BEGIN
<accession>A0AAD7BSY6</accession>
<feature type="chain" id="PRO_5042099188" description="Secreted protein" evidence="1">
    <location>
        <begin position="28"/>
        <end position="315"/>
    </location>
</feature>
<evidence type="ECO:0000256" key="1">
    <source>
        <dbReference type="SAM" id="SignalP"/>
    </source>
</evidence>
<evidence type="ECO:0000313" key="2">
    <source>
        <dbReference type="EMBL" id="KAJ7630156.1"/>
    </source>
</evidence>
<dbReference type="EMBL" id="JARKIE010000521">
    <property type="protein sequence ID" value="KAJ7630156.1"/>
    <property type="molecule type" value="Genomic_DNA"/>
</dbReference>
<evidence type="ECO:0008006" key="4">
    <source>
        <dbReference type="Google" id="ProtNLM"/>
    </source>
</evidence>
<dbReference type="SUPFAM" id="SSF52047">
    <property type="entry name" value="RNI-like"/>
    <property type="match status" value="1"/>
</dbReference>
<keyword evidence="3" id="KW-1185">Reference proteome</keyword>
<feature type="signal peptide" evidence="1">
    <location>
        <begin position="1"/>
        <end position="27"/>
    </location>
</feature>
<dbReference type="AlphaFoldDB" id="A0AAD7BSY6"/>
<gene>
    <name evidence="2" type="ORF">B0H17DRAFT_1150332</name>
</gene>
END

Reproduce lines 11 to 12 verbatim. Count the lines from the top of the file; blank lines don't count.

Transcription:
    </source>
</evidence>